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About the Forecast Forum

ENSO Forecast Discussion

ENSO and SST Model Forecasts

Canonical Correlation Model
Nino 3.4 Region: Historical  F1
Nino 3.4 Region: 0-4 Season  F2

NCEP Coupled Model
Eq. Pac. SST & Anomalies  F3
Nino 3 & Nino 3.4 Region  F4

NCEP Markov Model
Eq. Pac. SST & Anomalies  F5
Nino 3.4 Region  F6

LDEO Model
Eq. Pac. SST & Wind Stress Anoms  F7
Nino 3 Region  F8

Linear Inverse Modeling
Global Tropical SST Anomalies  F9
Nino 3.4 Region: Historical  F10

Scripps/MPI Hybrid Coupled Model
Eq. Pac. SST & Anomalies  F11

All Nino Regions & SOI  F12

IRI Compilation of Forecasts
Nino3.4 Region  F13

Forecast Forum


Forecast Forum

The CPC and the contributors to the Forecast Forum caution potential users of this predictive information that they can expect only modest skill.

ENSO Alert System Status: El Niņo Advisory      


            El Niņo is expected to continue at least into the Northern Hemisphere Spring 2010.


A significant El Niņo persisted throughout the equatorial Pacific Ocean during January 2010 (Fig. T18).  Although sea surface temperature (SST) departures in the Niņo-3.4 region decreased to +1.6°C in January, SSTs continued to be sufficiently warm to support deep tropical convection (Table T2). Over the last several months, a series of oceanic Kelvin waves contributed to the build-up of heat content anomalies in the central and eastern Pacific.  The latest Kelvin wave was associated with temperature departures exceeding +2°C down to 150m depth across the eastern half of the equatorial Pacific (Fig. T17).  Equatorial convection over the central Pacific remained enhanced during the month, while convection over Indonesia exhibited considerable week-to-week variability (Fig. T25).  While the low-level winds have been variable, low-level westerly and upper-level easterly wind anomalies generally prevailed during January (Figs. T20, T21).  Collectively, these oceanic and atmospheric anomalies reflect a strong and mature El Niņo episode.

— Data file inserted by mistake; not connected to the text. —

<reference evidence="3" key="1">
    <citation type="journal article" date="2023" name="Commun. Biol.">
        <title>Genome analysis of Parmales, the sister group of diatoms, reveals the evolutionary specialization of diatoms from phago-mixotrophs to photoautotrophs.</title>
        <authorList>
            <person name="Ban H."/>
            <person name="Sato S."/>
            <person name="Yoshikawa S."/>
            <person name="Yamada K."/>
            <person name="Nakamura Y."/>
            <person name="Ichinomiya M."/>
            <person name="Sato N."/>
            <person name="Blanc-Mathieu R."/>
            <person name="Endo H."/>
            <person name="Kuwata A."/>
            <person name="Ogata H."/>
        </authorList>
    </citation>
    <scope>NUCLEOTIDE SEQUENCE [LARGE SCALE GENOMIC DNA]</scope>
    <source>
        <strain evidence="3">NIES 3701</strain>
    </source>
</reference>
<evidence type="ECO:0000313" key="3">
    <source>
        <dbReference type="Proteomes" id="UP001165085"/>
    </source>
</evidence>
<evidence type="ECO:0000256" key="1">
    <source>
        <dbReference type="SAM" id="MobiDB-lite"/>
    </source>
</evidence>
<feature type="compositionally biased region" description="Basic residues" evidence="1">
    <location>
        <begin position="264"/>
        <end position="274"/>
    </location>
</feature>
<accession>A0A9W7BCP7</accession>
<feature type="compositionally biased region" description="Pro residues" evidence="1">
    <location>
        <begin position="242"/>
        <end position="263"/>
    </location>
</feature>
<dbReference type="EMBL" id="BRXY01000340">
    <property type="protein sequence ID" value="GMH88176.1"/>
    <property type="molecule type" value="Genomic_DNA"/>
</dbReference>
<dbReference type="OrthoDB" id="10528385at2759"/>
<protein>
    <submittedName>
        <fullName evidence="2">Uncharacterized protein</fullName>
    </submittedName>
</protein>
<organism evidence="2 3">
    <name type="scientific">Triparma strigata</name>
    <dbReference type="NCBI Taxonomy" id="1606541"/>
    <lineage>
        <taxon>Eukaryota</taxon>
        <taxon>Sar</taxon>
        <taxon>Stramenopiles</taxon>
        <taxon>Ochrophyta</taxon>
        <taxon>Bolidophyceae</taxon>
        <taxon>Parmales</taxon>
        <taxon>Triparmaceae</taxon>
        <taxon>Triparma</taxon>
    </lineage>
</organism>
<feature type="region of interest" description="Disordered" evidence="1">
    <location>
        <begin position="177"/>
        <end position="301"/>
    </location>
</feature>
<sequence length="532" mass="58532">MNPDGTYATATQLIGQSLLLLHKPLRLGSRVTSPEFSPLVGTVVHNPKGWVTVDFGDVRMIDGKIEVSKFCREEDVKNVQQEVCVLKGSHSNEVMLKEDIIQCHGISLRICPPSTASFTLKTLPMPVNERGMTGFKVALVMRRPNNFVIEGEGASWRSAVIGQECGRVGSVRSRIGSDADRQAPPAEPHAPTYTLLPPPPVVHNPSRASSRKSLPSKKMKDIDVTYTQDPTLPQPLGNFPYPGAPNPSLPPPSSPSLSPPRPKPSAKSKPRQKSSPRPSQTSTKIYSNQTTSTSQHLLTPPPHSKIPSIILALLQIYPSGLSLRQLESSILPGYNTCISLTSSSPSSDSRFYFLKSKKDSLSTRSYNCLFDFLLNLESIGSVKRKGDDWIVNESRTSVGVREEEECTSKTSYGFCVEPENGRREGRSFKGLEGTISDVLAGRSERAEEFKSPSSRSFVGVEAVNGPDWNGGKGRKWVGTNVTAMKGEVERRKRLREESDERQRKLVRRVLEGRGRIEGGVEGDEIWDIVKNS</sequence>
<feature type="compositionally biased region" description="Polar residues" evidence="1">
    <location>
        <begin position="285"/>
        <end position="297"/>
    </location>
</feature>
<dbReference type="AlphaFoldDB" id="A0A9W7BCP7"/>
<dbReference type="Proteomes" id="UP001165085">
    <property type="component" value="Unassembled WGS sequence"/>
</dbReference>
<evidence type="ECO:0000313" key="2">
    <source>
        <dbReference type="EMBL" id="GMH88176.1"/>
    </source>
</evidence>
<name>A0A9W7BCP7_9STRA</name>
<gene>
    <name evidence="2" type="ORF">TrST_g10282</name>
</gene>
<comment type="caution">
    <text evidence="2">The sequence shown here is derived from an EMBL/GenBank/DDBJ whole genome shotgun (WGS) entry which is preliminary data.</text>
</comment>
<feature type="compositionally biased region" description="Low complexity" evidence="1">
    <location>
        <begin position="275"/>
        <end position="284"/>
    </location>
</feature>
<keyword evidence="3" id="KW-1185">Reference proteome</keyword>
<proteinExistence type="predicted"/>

Nearly all models predict decreasing SST anomalies in the Niņo-3.4 region through 2010, and model spread increases at longer lead times (Figs. F1-F13).  Nearly half of the models indicate the 3-month Niņo-3.4 SST anomaly will drop below +0.5°C around April-May-June 2010, indicating a transition to ENSO-neutral conditions during Northern Hemisphere spring. However, predicting the timing of this transition is highly uncertain.

Weekly updates of oceanic and atmospheric conditions are available on the Climate Prediction Center homepage (El Niņo/La Niņa Current Conditions and Expert Discussions).

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Page Last Modified: February 2010
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